My heart begins to race, and suddenly my head is spinning. I feel sick. I can’t breathe. My face wrinkles in preparation for the tears and my hands begin to shake. A guttural noise escapes my mouth, giving way to a primordial scream. Then the tears begin to flow, and they are quickly followed by vomiting. The fear of the fear is enough to worry me, because once it grips me it becomes uncontrollable. These panic attacks used to happen a couple of times per year, now they happen on an almost weekly basis, sometimes more regularly. I am scared of events beyond my control and which almost exceed my comprehension.
Every birthday, the notch on the bedpost of sickness, increases the frequency and severity of these attacks. I am now 31 and barely have a CV. I managed to gain a degree but very little work experience. My life is in the hands of the welfare state. I lack autonomy. I cannot be self-reliant and so I rely on the ideologies of successive governments and I rely heavily on my husband. What will happen to me if, in the future, my husband should die, or we should separate? What if the attacks on people with disabilities don’t cease but continue to become worse? Will I become a 40, 50, 60 year old with no work experience, poor health and no support from the welfare state or a spouse? If so, what then? Workfare programs which make me seriously ill? Homelessness and destitution?
Though these ideas petrify me, I have to remind myself that for many people this is their imminent reality. This is why it is easy to find, with the assistance of the internet, numerous instances of people with disabilities frequently losing hope and turning to suicide. And all too frequently the words ATOS and austerity are linked to these deaths, which should have been entirely avoidable. People do not commit suicide due to fecklessness, or scrounging. It is a terrible decision one makes when no other option appears left.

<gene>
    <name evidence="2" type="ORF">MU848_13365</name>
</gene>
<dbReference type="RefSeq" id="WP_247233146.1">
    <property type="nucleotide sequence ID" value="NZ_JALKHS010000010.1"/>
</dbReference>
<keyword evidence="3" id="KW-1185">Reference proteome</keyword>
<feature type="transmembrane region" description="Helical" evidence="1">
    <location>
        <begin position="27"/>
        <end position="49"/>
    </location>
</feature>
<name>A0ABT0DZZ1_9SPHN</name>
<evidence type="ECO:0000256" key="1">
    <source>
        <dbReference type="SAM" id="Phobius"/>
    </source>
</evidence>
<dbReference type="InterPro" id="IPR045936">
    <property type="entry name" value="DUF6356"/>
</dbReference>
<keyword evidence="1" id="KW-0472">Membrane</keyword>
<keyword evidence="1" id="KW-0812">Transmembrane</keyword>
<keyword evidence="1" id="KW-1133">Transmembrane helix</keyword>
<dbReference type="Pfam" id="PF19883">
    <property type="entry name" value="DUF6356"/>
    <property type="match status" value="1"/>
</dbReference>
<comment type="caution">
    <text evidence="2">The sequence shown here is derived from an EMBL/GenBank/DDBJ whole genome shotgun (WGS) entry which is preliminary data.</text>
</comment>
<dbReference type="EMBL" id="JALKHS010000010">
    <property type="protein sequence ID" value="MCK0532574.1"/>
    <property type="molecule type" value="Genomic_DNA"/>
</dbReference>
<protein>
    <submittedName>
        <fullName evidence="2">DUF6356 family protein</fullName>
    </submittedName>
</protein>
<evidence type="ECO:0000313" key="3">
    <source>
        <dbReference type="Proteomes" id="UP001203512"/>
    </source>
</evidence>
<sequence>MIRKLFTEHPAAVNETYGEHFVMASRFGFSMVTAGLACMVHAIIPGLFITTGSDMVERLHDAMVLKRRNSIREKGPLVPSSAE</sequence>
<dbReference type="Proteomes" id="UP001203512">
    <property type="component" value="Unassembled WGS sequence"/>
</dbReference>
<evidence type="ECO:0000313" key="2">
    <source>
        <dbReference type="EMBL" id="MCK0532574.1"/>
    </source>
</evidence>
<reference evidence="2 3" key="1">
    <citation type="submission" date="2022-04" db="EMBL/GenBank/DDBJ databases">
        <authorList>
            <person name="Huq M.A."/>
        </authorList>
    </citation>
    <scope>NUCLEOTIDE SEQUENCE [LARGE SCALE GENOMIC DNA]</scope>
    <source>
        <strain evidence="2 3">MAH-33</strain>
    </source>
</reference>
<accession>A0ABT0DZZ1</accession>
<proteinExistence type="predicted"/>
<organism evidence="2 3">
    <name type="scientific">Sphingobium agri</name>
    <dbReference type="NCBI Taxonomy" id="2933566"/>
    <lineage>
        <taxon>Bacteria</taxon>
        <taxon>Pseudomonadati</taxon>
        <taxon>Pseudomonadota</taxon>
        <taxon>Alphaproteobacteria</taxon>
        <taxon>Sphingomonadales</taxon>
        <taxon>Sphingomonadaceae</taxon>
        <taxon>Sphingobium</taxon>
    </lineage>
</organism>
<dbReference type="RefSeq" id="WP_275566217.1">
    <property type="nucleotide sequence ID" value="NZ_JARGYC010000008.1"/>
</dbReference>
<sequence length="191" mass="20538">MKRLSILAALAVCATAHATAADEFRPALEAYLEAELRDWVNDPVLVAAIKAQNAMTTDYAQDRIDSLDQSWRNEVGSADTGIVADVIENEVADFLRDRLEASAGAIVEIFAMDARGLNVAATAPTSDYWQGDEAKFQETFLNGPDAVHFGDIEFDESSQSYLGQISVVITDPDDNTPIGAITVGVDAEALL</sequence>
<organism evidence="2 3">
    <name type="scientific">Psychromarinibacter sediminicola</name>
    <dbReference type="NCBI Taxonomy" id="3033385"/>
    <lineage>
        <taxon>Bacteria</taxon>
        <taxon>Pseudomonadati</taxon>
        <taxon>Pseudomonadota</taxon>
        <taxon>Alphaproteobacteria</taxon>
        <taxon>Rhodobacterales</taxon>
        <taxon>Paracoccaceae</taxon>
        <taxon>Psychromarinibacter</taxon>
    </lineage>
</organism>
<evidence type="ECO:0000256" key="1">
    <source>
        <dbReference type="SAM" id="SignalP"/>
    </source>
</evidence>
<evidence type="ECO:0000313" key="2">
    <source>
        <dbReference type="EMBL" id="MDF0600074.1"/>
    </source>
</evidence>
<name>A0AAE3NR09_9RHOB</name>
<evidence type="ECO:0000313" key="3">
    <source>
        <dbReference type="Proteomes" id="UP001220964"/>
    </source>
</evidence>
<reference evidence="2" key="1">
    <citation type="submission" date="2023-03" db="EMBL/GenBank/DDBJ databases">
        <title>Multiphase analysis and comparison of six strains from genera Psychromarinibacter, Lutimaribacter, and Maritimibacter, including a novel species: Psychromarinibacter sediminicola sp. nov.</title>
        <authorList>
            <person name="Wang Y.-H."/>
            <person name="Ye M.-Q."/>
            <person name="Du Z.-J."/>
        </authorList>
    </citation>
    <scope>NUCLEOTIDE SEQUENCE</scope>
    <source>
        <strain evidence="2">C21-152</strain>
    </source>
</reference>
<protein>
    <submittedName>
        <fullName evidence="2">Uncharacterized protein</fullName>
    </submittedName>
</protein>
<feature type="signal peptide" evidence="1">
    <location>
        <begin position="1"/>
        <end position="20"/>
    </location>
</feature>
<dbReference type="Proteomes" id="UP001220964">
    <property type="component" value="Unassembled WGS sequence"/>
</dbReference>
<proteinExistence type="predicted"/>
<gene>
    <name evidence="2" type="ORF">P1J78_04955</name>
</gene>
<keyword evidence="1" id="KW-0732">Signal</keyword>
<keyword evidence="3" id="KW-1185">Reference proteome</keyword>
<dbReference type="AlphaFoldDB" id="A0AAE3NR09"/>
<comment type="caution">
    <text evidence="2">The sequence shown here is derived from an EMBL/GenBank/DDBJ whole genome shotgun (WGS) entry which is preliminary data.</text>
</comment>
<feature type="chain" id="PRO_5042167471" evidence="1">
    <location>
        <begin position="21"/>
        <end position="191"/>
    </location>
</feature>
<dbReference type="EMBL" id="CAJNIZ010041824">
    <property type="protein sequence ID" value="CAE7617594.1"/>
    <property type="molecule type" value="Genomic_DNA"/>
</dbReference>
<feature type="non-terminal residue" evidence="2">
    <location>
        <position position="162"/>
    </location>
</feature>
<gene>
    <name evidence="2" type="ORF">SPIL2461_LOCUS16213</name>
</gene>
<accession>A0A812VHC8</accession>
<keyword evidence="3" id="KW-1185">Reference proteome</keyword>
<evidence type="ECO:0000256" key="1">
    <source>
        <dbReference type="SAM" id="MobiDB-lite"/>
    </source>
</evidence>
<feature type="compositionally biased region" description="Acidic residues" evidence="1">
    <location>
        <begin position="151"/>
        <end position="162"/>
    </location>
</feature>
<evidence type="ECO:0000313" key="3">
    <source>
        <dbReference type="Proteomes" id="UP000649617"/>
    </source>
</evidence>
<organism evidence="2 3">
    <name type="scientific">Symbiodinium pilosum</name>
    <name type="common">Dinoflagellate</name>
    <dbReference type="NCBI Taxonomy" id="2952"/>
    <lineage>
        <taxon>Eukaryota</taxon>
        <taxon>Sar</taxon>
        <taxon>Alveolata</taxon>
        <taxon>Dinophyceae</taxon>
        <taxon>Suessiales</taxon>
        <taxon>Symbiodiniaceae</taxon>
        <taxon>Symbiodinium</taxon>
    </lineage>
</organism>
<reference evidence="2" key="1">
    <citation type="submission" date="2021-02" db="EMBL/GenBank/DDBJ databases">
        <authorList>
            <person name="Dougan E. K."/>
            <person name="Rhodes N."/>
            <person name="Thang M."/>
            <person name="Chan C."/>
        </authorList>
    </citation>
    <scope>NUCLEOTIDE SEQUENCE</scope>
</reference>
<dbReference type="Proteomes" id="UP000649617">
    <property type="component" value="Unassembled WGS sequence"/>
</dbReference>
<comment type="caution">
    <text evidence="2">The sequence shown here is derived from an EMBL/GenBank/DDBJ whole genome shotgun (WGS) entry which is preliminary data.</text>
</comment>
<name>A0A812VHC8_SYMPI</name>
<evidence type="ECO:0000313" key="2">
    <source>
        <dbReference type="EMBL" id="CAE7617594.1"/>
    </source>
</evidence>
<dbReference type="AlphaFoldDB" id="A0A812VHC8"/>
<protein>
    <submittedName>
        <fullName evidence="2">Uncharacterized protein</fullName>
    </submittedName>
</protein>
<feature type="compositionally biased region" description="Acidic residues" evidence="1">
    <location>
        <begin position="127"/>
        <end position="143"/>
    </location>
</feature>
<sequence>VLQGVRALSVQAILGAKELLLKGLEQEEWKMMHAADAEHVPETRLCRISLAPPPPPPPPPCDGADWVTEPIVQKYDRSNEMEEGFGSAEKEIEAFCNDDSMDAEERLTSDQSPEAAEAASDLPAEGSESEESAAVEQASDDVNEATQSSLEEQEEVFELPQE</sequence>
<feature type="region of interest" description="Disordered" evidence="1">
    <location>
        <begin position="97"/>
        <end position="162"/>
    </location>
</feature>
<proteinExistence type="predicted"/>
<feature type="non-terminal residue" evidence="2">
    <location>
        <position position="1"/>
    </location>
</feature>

As I have written about before, I found myself in that dark horrible place in 2010. I gave up eating and took two overdoses in two days. If I had not been forced into a psychiatric hospital I am quite sure I would not be alive today. Some days, even now, I wish I was not. It’s difficult enough to have a disability or experience chronic or serious sickness, but to face it in a culture of suspicion where financial support is withdrawn and “help into work” tends to mean “making life impossible”, it can seem so entirely bleak and helpless.
I’m sorry if this post is depressing. After 2 panic attacks because of my fears for my future just this week I needed to explain how people like me are being affected by the withdrawal and general lack of support for people with disabilities. We need to keep pressuring our MPs to halt the current Work Capability Assessment, and the Personal Independence Payments (PIP) that are set to replace Disability Living Allowance, and therefore removing much needed funds from people with disabilities. PIP will see people lose their cars, and their ability to work. This will plunge more people with disabilities into unemployment. We need them to review changes to employment laws that make it easier to fire employees, as this will have a disproportionately disastrous effect on people with disabilities.
The coalition, and more particularly, the Conservatives, seem hell bent on not supporting the constituents whose interests they are supposed to represent. All we can do is to keep on applying pressure and hope that, if enough people continue to write about this matter, that they will have to accept that this is a subject that is not going away. Very sick people are losing financial, health, care, transport, and employment support. A civilized society has a duty to find such treatment unacceptable. I am not saying that the system has never been exploited by those seeking something for nothing, but it is far from the picture painted by the government and the right wing press. These changes are catchall for those reliant on welfare. It’s not so much that they are instilling an idea of the deserving and undeserving poor, as much as it is that they find all people in need, whatever form that takes, to be undeserving. Need is a dirty word in 2013, and yet need is increasing exponentially every day.